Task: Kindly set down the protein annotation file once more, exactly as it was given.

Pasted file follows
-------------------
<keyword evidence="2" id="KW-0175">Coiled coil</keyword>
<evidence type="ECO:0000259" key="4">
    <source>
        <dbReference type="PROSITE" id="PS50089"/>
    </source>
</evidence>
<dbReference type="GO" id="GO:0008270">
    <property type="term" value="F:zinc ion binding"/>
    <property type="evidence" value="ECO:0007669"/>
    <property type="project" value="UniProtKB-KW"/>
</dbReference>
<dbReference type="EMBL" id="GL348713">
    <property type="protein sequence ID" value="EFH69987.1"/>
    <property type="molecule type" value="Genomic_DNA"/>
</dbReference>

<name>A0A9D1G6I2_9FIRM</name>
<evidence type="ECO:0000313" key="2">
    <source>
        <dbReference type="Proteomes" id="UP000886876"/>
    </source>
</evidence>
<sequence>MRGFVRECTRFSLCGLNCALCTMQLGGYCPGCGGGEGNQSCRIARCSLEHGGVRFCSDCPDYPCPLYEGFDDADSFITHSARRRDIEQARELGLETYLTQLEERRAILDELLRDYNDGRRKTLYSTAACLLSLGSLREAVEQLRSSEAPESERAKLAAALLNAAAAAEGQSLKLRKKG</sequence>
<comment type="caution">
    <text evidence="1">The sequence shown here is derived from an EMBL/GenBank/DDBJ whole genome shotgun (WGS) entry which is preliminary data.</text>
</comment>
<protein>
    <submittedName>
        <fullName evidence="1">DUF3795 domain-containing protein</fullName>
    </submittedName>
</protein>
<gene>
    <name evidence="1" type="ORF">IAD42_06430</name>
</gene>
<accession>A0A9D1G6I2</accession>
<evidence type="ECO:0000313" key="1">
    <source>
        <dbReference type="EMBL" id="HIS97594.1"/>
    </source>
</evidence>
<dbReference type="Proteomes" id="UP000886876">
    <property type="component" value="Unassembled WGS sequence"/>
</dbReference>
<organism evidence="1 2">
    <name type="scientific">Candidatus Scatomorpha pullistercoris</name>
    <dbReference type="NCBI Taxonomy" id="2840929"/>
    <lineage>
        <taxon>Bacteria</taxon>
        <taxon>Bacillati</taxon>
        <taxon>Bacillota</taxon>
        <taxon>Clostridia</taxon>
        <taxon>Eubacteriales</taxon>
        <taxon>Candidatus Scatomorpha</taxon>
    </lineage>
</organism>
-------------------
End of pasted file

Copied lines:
<keyword evidence="2" id="KW-0175">Coiled coil</keyword>
<evidence type="ECO:0000259" key="4">
    <source>
        <dbReference type="PROSITE" id="PS50089"/>
    </source>
</evidence>
<dbReference type="GO" id="GO:0008270">
    <property type="term" value="F:zinc ion binding"/>
    <property type="evidence" value="ECO:0007669"/>
    <property type="project" value="UniProtKB-KW"/>
</dbReference>
<dbReference type="EMBL" id="GL348713">
    <property type="protein sequence ID" value="EFH69987.1"/>
    <property type="molecule type" value="Genomic_DNA"/>
</dbReference>

<name>A0A9D1G6I2_9FIRM</name>
<evidence type="ECO:0000313" key="2">
    <source>
        <dbReference type="Proteomes" id="UP000886876"/>
    </source>
</evidence>
<sequence>MRGFVRECTRFSLCGLNCALCTMQLGGYCPGCGGGEGNQSCRIARCSLEHGGVRFCSDCPDYPCPLYEGFDDADSFITHSARRRDIEQARELGLETYLTQLEERRAILDELLRDYNDGRRKTLYSTAACLLSLGSLREAVEQLRSSEAPESERAKLAAALLNAAAAAEGQSLKLRKKG</sequence>
<comment type="caution">
    <text evidence="1">The sequence shown here is derived from an EMBL/GenBank/DDBJ whole genome shotgun (WGS) entry which is preliminary data.</text>
</comment>
<protein>
    <submittedName>
        <fullName evidence="1">DUF3795 domain-containing protein</fullName>
    </submittedName>
</protein>
<gene>
    <name evidence="1" type="ORF">IAD42_06430</name>
</gene>
<accession>A0A9D1G6I2</accession>
<evidence type="ECO:0000313" key="1">
    <source>
        <dbReference type="EMBL" id="HIS97594.1"/>
    </source>
</evidence>
<dbReference type="Proteomes" id="UP000886876">
    <property type="component" value="Unassembled WGS sequence"/>
</dbReference>
<organism evidence="1 2">
    <name type="scientific">Candidatus Scatomorpha pullistercoris</name>
    <dbReference type="NCBI Taxonomy" id="2840929"/>
    <lineage>
        <taxon>Bacteria</taxon>
        <taxon>Bacillati</taxon>
        <taxon>Bacillota</taxon>
        <taxon>Clostridia</taxon>
        <taxon>Eubacteriales</taxon>
        <taxon>Candidatus Scatomorpha</taxon>
    </lineage>
</organism>